Mindful of the risk of alienating allies and the potential backlash against diversity and inclusion, some organizations have recently been rethinking and retooling their D&I efforts to be “colorblind”—i.e., to de-emphasize demographic differences and attempt to achieve greater inclusion by removing spaces created for employees of specific, underrepresented demographics. Reacting to this trend, and specifically Deloitte’s controversial decision to do away with employee resource groups, Paradigm founder and CEO Joelle Emerson lays out the case against colorblindness at the Harvard Business Review:
The negative impact of colorblindness on organizations and individual employees has been well documented. Downplaying demographic differences reduces the engagement of underrepresented employees and increases their perceptions of bias from their white colleagues. Moreover, the cognitive load of attempting to appear colorblind when we all, of course, do notice difference can ironically result in more biased behaviors from white employees, or lead them to avoid the intergroup collaborations that can spark innovation and enrich their work. Colorblindness is a quantifiably ineffective inclusion strategy for individuals and organizations. Multiculturalism, the opposite of colorblindness, stresses recognition and inclusion of group differences and has been shown to benefit minority employees and organizations at large. …
If both ally engagement and designated spaces for discrete populations are important, what’s the solution? Efforts need not be either-or. In fact, the most effective ones must do both.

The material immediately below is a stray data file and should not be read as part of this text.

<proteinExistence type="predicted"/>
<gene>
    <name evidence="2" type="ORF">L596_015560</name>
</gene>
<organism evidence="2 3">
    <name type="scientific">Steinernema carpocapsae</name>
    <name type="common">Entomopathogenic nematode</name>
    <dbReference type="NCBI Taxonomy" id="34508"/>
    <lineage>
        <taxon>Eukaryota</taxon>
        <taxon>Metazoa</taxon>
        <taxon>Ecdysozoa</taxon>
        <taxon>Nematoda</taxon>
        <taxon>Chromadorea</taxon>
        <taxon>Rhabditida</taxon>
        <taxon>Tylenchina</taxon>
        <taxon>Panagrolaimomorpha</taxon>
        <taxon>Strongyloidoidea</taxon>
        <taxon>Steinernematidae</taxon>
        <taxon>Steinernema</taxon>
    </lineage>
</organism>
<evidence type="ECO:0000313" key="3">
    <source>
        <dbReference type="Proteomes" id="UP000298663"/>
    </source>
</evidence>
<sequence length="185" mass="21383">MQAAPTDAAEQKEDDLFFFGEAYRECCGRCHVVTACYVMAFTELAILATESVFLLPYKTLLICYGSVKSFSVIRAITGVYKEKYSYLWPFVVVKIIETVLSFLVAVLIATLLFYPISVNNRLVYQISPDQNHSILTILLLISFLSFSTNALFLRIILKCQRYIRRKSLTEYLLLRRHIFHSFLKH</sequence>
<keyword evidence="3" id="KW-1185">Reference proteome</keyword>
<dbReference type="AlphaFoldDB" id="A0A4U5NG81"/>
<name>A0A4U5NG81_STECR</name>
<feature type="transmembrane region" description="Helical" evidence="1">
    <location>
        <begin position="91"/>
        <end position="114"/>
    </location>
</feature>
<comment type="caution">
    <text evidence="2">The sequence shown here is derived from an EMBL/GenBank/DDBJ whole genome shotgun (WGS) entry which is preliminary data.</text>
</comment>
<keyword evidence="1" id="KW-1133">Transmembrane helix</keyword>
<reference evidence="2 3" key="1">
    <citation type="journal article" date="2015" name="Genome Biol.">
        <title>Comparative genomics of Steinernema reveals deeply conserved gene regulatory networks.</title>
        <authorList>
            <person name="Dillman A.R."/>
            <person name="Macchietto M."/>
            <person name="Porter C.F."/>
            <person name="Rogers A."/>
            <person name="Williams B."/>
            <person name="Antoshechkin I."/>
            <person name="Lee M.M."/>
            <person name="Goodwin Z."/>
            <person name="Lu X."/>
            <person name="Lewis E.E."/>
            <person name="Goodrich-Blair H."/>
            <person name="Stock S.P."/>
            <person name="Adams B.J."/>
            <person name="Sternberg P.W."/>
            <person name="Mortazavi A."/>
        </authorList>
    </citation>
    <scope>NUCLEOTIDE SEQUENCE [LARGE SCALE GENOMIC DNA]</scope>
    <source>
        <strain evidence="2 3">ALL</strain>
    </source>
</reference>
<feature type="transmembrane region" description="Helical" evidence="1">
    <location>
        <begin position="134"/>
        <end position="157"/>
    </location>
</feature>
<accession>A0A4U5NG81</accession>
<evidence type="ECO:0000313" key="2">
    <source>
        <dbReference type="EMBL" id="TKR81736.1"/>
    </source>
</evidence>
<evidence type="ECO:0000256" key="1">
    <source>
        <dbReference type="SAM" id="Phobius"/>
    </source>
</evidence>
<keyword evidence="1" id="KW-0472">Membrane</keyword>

Emerson is not the first critic to question Deloitte’s approach to ERGs along these lines. Before going down the road of ERGs entirely, organizations can consider other ways to make them more inclusive while also ensuring that they still primarily focus on the needs of underrepresented employees. If the challenge they face with ERGs is involving allies, particularly white men, leaders can consider opening up these groups to allies rather than abolishing them.
In our D&I research at CEB (now Gartner), we have also seen organizations questioning colorblindness (and gender-blindness) in making decisions on performance reviews and succession management.
Google CEO Sundar Pichai canceled a town hall meeting he had scheduled for Thursday to discuss the issues raised by an employee’s controversial memo questioning the company’s diversity and inclusion initiatives, and the subsequent termination of the author of that memo, engineer James Damore. Pichai said he opted to cancel the meeting after questions intended for the meeting were leaked to the media and some Google employees’ names ended up on “alt-right” websites, resulting in them becoming targets of online harassment, Recode’s Kara Swisher reports:
“We had hoped to have a frank, open discussion today as we always do to bring us together and move forward. But our [internally submitted] questions appeared externally this afternoon, and on some websites Googlers are now being named personally,” wrote Pichai to employees. “Googlers are writing in, concerned about their safety and worried they may be ‘outed’ publicly for asking a question in the Town Hall.” …
Sources inside Google said some employees had begun to experience “doxxing” — online harassment that can take various forms and is defined as “searching for and publishing private or identifying information about [a particular individual] on the internet, typically with malicious intent.” Several sites … have been publishing internal discussion posts and giving out information on those employees.